Every other passing day, there’s a new budget smartphone entering the Kenyan market looking to impress. Of course, being the price-sensitive market that we are, most such devices tend to focus on just one thing: the price. Most times, there’s usually not much to talk about beyond the price.
Sure, the price gets you past the door but it is the value the device gets you that gets you hooked. Else, if you have a choice, you’ll be bolting out at the earliest opportunity. Like we did with the Huawei IDEOS and its successor many years ago.
So, the question at the back of my head as I interacted with the Huawei Y5 Prime 2018 for almost 2 months has been whether Huawei’s cheapest smartphone to make it to the Kenyan market (yet) this year had more going for it besides its already attractive sub-Kshs 10,000 pricing.
The Huawei Y5 Prime 2018 is a blend of some of the features that make its sibling, the Huawei Y7 Prime 2018 and the Huawei Y6 2018, either interesting propositions or at par with the latest from the likes of Tecno and Infinix who completely command the local smartphone market. The former is already available in the country while the latter is yet to make its official debut. Huawei manages to do that (blending the feature set of the two in the Y5 Prime) while keeping its size on the low side and cutting down on a lot of the features like the augmented reality tricks in the Y7’s camera and the fingerprint sensor.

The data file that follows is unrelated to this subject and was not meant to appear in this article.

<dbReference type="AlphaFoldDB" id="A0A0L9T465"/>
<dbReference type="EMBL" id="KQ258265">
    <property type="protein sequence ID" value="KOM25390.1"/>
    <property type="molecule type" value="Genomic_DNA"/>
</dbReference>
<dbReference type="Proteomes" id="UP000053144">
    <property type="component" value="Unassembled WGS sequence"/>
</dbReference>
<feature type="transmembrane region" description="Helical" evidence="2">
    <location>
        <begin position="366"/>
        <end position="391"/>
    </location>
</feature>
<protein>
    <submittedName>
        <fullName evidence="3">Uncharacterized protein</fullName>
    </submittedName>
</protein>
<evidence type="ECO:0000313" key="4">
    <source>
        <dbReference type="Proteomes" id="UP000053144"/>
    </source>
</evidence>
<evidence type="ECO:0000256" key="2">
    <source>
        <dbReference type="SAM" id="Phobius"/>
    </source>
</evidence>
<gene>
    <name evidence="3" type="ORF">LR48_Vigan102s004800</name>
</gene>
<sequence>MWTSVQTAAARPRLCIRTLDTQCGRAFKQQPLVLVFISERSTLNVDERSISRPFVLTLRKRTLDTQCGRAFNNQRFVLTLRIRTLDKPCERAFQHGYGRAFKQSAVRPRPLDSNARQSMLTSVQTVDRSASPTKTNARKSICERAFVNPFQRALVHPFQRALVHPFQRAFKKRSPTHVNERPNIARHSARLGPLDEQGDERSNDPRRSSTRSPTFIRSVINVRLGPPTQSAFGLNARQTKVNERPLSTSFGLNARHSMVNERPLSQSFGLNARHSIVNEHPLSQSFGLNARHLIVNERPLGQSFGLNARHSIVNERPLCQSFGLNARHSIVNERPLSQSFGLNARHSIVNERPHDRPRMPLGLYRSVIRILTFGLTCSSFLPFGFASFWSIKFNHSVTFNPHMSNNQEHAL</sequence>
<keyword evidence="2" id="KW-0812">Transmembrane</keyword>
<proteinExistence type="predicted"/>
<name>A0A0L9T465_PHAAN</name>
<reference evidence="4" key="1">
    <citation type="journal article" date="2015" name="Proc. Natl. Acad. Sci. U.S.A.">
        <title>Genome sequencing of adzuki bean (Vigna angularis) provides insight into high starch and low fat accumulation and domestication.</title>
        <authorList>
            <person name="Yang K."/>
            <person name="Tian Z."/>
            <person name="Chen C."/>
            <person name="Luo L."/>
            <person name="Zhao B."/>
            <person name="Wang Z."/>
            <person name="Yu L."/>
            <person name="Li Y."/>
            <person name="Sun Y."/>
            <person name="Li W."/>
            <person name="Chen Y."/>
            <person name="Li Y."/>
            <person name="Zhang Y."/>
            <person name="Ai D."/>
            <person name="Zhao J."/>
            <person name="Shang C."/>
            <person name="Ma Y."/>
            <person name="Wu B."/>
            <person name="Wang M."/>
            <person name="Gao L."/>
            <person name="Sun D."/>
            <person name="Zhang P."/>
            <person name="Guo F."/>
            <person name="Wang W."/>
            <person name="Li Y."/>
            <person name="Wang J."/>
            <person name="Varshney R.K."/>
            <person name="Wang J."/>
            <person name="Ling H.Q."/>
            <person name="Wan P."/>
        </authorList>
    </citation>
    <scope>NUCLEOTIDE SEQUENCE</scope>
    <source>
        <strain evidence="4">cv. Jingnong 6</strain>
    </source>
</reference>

The design of the device is good, I have nothing to pick on. The rounded corners make handling very easy and, since Huawei does not include a case in the device’s box, which is just as basic as the Y7 Prime 2018’s, you’ll have no trouble using it anywhere. The device’s back is not a fingerprint magnet thanks to its all-round plastic design and all the necessary buttons are easily accessible.
One of the most notable omissions that one will notice immediately is that there’s no speaker of any sort that is visible on the device. Not on the bottom (there’s only a single microphone there – and the only one visible to the naked eye on the entire device), not on the back. So, where does the sound come from?
The earpiece also doubles up as the speaker. While that is not a unique thing – device makers have been doing this for a while now – it’s just that whatever we’re used to seeing with regards to this is usually for achieving some sort of dual-speaker arrangement. As is the case on the Nokia 6.
The device’s display is just fine. Fine is relative. It’s comparable to the Y7 Prime’s.
What’s not relative, though, is the onboard storage.
For its price, 16GB internal storage is a very good deal. If this was 2016, the default storage configuration would be just 8GB, you know, enough for WhatsApp and nothing else. But it’s not and, while I appreciate the effort, there’s only so much left after taking care of the system and the gazillion apps (bloatware) that Huawei pre-installs.